I’m about to start teaching Wuthering Heights by Emily Bronte to my Year 12 Extension English class. It is the first time that I have ever taught this novel. I remember reading it when I was a senior in high school. I’ll confess that I was one of those girls who fell in love with the very bad Mr Heathcliff. I reread it at the end of last year, and I’m rereading it again now and I’ll confess again, I still favour Heathcliff over Edgar. Oh, I got off track … moody Gothic novels will do that.
Last Tuesday was my first double period with EE1 – so I turned to YouTube to teach my lesson for me (Oh. My. God. I am so ‘flippin’ trendy!) and I found this great series on the Brontes – In search of the Brontes. We’ve only got through three of the videos so far, but finding out about the early life of the Brontes really got me thinking about young people and creativity today. Those Bronte kids were sheltered from the outside world by a hyper-anxious but well-meaning father. They were super educated, highly literature and extremely creative. I was particularly intrigued by the private imagined world that they created and shared with each other. It was a make-believe world that consumed them … even into ‘adolescence’. Not only did they write stories and tell stories about their two worlds (Angria and Gondol) but they also produced plays, drawings, tiny, tiny books made from wall-paper and sugar bags and enacted the drama in their narratives using dolls and objects found outside of their home on the moors.
These imagined worlds engaged the Brontes even when they were not living at home. It got me thinking about my own children. Characteristic of me, I began to fret that I had not given my boys sufficient time or resources or encouragement to create their own imagined worlds. Why were my highly literate children (both adept at turning a tale in writing – I know, I’ve seen them come home from school … long pages of tiny intensely descriptive writing) not teaming up to create their own worlds in which to play and challenge and experiment? The Brontes spent all of their free time in the minds of their imagined personas … much to the concern of their father. He knew that young girls must prepare for a life as a wife, mother or governess and young boys for a life in the military, academia or the Church. So what do my boys spend their free time doing? Playing Minecraft.
And that’s when I got it. They have created an imagined world where they can play and challenge and experiment and author their own epic narratives.
If you don’t know what Minecraft is, you’d be wise to search it up on YouTube. Here you will find hours and hours of videos in which young children (I have had the experience of mining with a four year old American girl who could barely write yet she had mastered some of the basic Minecraft commands) share their secret imagined worlds, all created using a pick, diamond sword and some blocks. It’s not just the settings they are creating – they are authoring grand narratives as they build. And it’s not just kids doing this, although admittedly childhood is often the genesis of most gamer-lives … check out this Minecraft epic authored entirely within the imagined world Israphel. Don’t forget to see how many views the series has received!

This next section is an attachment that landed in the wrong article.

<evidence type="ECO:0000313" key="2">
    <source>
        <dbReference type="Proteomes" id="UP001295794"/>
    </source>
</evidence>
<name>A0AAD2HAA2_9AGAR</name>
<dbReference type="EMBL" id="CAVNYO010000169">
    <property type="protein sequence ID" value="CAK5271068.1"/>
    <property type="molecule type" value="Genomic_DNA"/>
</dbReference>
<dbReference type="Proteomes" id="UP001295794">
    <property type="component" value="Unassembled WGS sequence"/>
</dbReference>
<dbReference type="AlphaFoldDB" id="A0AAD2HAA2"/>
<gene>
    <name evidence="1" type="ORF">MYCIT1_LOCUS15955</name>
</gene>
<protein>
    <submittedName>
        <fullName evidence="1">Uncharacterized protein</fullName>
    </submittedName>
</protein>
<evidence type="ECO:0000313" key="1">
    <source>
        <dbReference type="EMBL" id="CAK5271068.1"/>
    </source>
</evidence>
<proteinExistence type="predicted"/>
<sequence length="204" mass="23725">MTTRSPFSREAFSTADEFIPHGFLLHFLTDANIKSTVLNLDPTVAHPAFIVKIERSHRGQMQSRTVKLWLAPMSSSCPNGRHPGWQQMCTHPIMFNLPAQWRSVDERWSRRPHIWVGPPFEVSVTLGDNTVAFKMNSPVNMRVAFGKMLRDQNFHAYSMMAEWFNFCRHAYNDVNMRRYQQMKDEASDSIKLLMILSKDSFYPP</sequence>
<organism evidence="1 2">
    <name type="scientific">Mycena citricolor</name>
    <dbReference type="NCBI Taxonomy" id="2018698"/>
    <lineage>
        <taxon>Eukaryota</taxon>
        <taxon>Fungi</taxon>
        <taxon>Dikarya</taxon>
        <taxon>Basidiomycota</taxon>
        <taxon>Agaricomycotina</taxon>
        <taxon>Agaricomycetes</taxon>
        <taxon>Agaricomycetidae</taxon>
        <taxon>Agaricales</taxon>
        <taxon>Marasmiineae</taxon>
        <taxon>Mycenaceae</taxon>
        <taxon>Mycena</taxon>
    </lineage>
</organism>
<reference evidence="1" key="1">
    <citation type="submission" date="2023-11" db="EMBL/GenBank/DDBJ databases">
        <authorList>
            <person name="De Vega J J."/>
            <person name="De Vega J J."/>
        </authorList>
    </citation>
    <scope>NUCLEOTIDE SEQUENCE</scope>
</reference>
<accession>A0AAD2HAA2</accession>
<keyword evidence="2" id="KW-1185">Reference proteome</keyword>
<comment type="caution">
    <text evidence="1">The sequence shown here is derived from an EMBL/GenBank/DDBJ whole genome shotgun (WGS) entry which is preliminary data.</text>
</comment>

Currently my boys are completely consumed by the evolving narrative of Hungermines on the Massively Minecraft server – a story based on the popular young adult fiction series The Hunger Games by Susan Collins. As a team of (up to) 300, these young miners (between the ages of 6-16) have not only built Panem – including all districts, the Hunger Games arena and the Capitol – they have created the characters and storyline for their own narrative. We adults look on and say ‘they are playing that game again’ but really they are creating an imagined world where only select adults are invited to be participants. It is what most would call a ‘video game’ … but yet it is so much more. The devotion my boys have for the game terrifies me – I try my best to encourage them to create videos of their builds, to write blog posts, to complete the guild quests but they are not interested. They look on my with pitying eyes … as though (as an adult) I am incapable of understanding them and their world. This is their world. This is their story. And it is important.
I am convinced that if the Brontes were alive today they would be just as creative as they were in the early 1800s – their creative output just as startling and considerable – but it would simply take a different form. Narratives are not about the pen and the paper. They are about the imagination, the possibilities, the experimentation, the power, the emotion … Sand-pit games like Minecraft give power to the imaginations of young people who may be limited in the traditional literacies and those who are not. Emily, Charlotte, Anne and Branwell would certainly have found a comfortable home in video games … and I imagine MMOGs would be their favourite.